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What is a trade mark?

Trademarks are important assets for businesses – our experts provide an explanation of the significance of trade marks and how to get one

Local companies, multinationals, charities and famous individuals are all the owners of trade trademarks. Trade marks can be any symbol that clearly identifies that you are the proprietor of products or services in order to make evident that the ownership of your products or services is with you.

It’s the mark that customers use to are able to find your product or service in the market. The proprietor of a trademark is the only person who can use the sign.

When it is used the reputation of your business as well as goodwill are attributed to your company, which makes your trade mark one of your most important assets. It’s a sign of confidence.

What can be a possible trade mark?

There are many things that could be considered trade marks Names and logos are among the most popular. Trade marks could be any thing that lets consumers differentiate your product or service from the ones of others.

Think of Intel and you’ll hear a particular jingle. BP will bring an image of a specific color of green. Toblerone is known for its chocolate peak. Yes, sounds, colors and forms can be trademarked as trade names as well.

The more unique trade marks are more difficult to register, and this is one of the main reasons for them to be less popular.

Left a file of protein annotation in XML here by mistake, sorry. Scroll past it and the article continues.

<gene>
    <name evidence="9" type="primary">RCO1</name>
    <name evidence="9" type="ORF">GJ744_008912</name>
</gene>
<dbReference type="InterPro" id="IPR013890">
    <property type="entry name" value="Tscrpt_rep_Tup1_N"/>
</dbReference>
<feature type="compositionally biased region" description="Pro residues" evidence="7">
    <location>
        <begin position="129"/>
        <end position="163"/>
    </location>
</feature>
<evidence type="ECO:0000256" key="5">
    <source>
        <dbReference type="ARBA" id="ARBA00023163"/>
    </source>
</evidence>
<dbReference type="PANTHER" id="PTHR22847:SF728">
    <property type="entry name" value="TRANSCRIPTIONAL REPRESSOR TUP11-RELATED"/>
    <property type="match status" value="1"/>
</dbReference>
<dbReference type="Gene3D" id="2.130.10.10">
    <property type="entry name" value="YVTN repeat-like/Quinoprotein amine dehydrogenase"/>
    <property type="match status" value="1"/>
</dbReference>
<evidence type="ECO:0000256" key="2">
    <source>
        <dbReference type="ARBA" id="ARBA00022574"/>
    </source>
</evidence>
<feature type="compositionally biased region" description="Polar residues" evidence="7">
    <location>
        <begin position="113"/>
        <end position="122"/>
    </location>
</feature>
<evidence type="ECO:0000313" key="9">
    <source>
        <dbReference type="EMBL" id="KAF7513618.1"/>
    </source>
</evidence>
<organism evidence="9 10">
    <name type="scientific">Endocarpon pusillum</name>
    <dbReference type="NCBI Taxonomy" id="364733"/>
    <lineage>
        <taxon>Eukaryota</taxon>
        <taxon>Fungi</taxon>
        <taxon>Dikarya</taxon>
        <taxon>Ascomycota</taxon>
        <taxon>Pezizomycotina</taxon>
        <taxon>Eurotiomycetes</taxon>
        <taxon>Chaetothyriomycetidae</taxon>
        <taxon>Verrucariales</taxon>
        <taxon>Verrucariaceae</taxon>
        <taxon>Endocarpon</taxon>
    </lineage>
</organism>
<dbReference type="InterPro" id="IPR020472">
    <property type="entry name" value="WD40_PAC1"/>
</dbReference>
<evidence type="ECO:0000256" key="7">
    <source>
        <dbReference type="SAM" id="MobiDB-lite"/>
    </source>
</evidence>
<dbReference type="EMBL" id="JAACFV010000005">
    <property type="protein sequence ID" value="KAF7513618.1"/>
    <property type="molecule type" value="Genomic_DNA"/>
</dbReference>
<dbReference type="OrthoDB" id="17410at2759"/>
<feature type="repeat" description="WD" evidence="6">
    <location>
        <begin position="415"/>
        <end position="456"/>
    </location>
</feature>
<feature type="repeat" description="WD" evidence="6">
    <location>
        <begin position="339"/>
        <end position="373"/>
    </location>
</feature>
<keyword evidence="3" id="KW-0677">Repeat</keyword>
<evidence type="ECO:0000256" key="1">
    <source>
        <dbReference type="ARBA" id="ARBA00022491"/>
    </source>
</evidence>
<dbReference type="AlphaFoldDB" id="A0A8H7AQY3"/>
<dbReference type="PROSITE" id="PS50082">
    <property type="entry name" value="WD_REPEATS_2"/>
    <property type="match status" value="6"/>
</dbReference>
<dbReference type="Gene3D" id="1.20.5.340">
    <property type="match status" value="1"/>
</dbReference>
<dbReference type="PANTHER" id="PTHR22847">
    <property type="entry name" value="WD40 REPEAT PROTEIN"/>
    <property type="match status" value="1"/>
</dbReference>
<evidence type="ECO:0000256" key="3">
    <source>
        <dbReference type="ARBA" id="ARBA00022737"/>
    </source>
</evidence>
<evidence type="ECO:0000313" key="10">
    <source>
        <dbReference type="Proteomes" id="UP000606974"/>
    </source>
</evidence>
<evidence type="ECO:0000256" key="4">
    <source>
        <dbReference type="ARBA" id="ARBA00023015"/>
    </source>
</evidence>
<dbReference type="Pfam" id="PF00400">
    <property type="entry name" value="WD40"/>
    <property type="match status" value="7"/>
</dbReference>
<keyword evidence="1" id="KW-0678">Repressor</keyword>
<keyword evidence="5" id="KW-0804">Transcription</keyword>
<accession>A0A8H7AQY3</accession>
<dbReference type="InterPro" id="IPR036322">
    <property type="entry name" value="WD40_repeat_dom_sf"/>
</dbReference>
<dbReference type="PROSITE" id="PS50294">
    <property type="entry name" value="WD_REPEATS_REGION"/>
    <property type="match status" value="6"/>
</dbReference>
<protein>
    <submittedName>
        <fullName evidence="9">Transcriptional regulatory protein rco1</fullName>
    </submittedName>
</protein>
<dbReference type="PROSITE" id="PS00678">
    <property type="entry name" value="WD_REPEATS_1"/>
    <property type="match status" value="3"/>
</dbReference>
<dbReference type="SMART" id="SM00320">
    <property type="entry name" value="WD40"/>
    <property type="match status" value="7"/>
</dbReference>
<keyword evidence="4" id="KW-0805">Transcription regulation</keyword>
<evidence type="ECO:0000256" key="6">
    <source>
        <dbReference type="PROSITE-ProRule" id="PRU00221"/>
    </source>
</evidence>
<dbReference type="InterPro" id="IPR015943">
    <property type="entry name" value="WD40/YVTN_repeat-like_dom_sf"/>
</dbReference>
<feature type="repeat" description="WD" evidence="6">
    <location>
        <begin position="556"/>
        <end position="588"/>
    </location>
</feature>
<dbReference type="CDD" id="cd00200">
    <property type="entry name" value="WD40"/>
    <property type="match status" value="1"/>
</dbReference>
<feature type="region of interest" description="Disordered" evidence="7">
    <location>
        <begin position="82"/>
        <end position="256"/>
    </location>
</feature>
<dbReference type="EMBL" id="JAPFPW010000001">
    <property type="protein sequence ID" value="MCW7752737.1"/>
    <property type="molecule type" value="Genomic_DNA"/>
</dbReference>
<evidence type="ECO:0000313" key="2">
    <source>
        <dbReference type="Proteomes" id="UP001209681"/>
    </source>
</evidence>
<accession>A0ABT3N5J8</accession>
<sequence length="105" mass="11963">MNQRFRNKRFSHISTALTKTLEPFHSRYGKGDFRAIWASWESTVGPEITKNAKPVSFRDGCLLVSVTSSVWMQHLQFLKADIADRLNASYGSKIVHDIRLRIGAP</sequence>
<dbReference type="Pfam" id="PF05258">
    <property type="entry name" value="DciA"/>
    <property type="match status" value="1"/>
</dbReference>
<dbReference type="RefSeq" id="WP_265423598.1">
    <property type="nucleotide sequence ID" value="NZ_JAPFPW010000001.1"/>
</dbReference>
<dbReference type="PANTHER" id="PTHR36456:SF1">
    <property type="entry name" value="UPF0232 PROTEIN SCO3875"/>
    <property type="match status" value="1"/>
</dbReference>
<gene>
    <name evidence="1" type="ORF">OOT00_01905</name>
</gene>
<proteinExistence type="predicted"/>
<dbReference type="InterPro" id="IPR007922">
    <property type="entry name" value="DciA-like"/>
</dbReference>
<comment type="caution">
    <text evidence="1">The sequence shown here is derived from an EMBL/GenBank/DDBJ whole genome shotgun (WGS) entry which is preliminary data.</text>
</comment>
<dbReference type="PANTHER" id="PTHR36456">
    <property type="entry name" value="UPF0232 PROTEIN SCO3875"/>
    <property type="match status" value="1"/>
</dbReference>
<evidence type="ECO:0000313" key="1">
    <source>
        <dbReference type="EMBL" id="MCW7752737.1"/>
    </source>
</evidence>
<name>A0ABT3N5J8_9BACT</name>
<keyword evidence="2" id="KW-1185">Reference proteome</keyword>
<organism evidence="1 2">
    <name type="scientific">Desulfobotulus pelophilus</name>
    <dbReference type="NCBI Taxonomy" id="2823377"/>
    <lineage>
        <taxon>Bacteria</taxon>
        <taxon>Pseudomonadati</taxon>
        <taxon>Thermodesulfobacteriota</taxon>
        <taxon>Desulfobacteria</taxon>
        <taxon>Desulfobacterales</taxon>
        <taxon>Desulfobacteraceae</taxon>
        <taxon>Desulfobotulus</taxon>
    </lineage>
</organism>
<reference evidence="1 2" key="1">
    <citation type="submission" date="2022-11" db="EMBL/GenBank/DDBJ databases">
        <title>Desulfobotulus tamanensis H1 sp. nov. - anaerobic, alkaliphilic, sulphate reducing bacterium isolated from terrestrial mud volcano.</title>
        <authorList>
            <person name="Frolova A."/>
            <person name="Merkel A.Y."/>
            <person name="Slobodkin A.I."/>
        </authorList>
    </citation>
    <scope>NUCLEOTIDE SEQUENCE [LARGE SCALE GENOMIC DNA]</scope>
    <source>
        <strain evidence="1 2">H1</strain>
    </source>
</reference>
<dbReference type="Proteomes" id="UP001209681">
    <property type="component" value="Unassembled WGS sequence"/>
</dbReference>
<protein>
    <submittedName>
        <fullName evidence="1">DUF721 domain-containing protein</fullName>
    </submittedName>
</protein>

All of the following may be registered as:

* Word
* Logo
* Shape
* Position
* Pattern
* Color (single)
* Color (combination)
* Sound
* Motion
* Multimedia
* Hologram

A trademark must be unique, which means it is not able to be mistaken for an existing trade mark. Also, it cannot be descriptive. For instance, it is not possible to call your new brand of trainers’sports shoes’. Also, you shouldn’t refer to it as Pluma since it could be easily mistaken with Puma.

In the event of registering your company’s name, or having a domain name will not grant you any legal rights to block anyone else from using your logo or name.

If you decide to use an image or name without having it registered as a trademark and without confirming that it’s legal to utilize, then you run the risk of becoming aware of an organization that has the same name, or perhaps receiving a warning letter warning you to stop using your logo since it is infringes on a trademark that is registered.

There is also the risk of someone else using your trademark as a trademark and trying to prevent them from using the personal trademark – though there is a possibility for you to challenge by citing any reputational damage that you have earned through “unregistered rights” It can be costly and time-consuming demonstrate that you have rights prior to registration to a mark.

As your name is gaining popularity and you gain a reputation the more likely it is that people will begin to imitate your work. The protection provided by trademarks registered to you means that you can stop this.

Where do I register?